A new law allowing the conversion of some loan losses into regulatory capital for 20 years instead of five will help Greek banks hit their ambitious cleanup targets. It coincides with a tentative breakthrough in the country's bailout talks that could further aid the sector's fragile recovery.
Debt forgiveness and nonperforming loan disposals are set to accelerate as a result of an amendment approved by the Greek parliament March 29, which allows banks to label losses arising from bad assets as regulatory capital in the form of deferred tax credits for a period of 20 years, up from the current five years.
About 3,000 pensioners marched through Athens on April 4 to protest years of cuts to their pensions under the country's bailout commitments.
"The banks will more easily be more aggressive in loan write-offs as the losses arising could now be amortized in 20 years," said a Greek bank analyst who asked not to be named. "The extension of the deferred tax period safeguards banks from recording extended losses [in] their financial statements that would require another recapitalization process, as the longer the offsetting period, the higher the chances of Greek lenders [achieving] the necessary profits in order to match their losses with the taxes due," he added.
The amendment to the law dealing with taxes and other bailout-related measures covers debt forgiveness and toxic loan disposals made after Jan. 1, 2016.
The increased leeway the state has given banks should help the sector meet toxic asset reduction targets set in conjunction with the European Central Bank.
Alpha Bank AE aims to reduce its nonperforming exposures to €17.5 billion in 2019. It had €3.4 billion in tax credits as of Dec. 30, 2016. National Bank of Greece SA, which booked tax credits of €4.8 billion at 2016-end, is targeting an NPE reduction of 29.95% by 2019, to €13.10 billion from €18.7 billion. Piraeus Bank SA wants to reduce its NPE level from €33.8 billion to €20.3 billion.
NPEs include restructured loans.
"The amendment would facilitate the banks' efforts to meet the committed NPE reduction targets without potential losses harming their capital," said Manos Giakoumis, head analyst at MacroPolis, an Athens research house.
An additional benefit of the extended tax credits is that it will contribute to calming civil unrest, said the anonymous analyst.
Protests, often accompanied by violence, have grown more frequent as property foreclosures have risen and a series of tax hikes kicked in. Between 2007 and end-2016, GDP per capita fell by nearly a third, unemployment skyrocketed and social services were cut. Over the past five years, the proportion of Greek households earning below €1,000 a month has gone from 49% to 64.11% out of a total of 5.68 million, according to the Greek daily newspaper Kathimerini.
Politicians announced an in-principle agreement on the next chapter of Greece's bailout after a meeting April 7 in Malta. "We have an agreement on those overarching elements of policy, in terms of size, timing and sequencing of the reforms, and on that basis, further work will continue in the coming days, with a view for the mission to return as soon as possible to Athens to complete the work," said Eurogroup President Jeroen Dijsselbloem?. "The big blocks have now been sorted out and that should allow us to speed up and go for the final stretch."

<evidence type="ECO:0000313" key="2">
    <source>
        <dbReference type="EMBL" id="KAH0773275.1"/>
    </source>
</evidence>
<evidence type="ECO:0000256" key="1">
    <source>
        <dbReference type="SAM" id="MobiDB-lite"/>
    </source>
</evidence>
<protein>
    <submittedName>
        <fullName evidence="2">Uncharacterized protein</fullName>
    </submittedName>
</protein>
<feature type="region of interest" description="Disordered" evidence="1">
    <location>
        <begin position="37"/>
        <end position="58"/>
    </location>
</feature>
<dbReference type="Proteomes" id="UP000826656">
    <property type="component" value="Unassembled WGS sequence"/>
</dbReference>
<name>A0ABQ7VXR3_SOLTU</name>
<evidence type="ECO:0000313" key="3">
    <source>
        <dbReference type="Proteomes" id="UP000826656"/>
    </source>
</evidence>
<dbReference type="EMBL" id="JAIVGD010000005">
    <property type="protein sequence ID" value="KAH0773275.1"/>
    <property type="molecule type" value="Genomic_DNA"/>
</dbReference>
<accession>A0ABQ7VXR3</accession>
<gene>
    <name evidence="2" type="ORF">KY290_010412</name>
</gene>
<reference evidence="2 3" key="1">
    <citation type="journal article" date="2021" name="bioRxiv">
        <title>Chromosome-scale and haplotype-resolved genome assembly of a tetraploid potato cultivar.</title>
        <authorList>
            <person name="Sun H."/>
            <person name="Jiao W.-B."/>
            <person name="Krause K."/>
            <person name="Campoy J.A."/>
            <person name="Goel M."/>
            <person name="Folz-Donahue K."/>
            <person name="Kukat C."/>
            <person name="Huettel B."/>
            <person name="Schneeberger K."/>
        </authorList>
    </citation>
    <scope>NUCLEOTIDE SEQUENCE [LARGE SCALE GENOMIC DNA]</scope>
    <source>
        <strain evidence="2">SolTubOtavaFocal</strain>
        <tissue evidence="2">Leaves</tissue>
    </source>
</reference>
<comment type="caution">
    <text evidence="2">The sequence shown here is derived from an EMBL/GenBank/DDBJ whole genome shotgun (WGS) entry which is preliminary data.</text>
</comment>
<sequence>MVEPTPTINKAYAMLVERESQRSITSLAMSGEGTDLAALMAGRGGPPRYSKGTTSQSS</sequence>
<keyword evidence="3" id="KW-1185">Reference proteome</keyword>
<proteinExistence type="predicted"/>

Eurozone Chairman Jeroen Dijsselbloem addresses journalists after a meeting of European finance ministers in Malta where Greece struck a tentative deal with its creditors on a bailout package.
Source: Associated Press
Final approval of the accord is required before creditors release a further tranche of the €86 billion promised to Greece in 2015. Most of this is earmarked for debt repayments.
Disagreement in the negotiations has stemmed from creditor requests to increase taxes and cut public spending, including pensions, and Greek insistence on relief for its most vulnerable citizens. Months of delays in the bailout negotiations hit the recovery of the banks, with deposits dwindling and nonperforming loans rising since the start of 2017.
"In the first quarter of this year, due to the prolongation of the uncertainty pertaining to the completion of the second review, the resulting tightening of liquidity conditions in the market and the decline of customer confidence, we have witnessed less engagement of our customers in restructuring discussions and therefore an increase in re-defaults," Alpha Bank CFO Vassilios Psaltis said March 30.
The sentiment was echoed by Eurobank's CEO Fokion Karavias, who said an agreement on the next phase of the bailout "no later than in May is necessary for the Greek economy to unleash its growth potential and the Greek banking system to meet its objectives." Executives from Piraeus voiced similar concerns.
"We believe the negative trend seen in the first months will be reversed," the unnamed analyst said. "A deal will be a catalyst for the Greek economy."
In March, S&P Global Ratings ranked Greece's banking sector as one of the riskiest in the world, alongside those in Ukraine, Egypt, Nigeria, Jamaica, Mongolia and Belarus.
S&P Global Ratings and S&P Global Market Intelligence are owned by S&P Global Inc.
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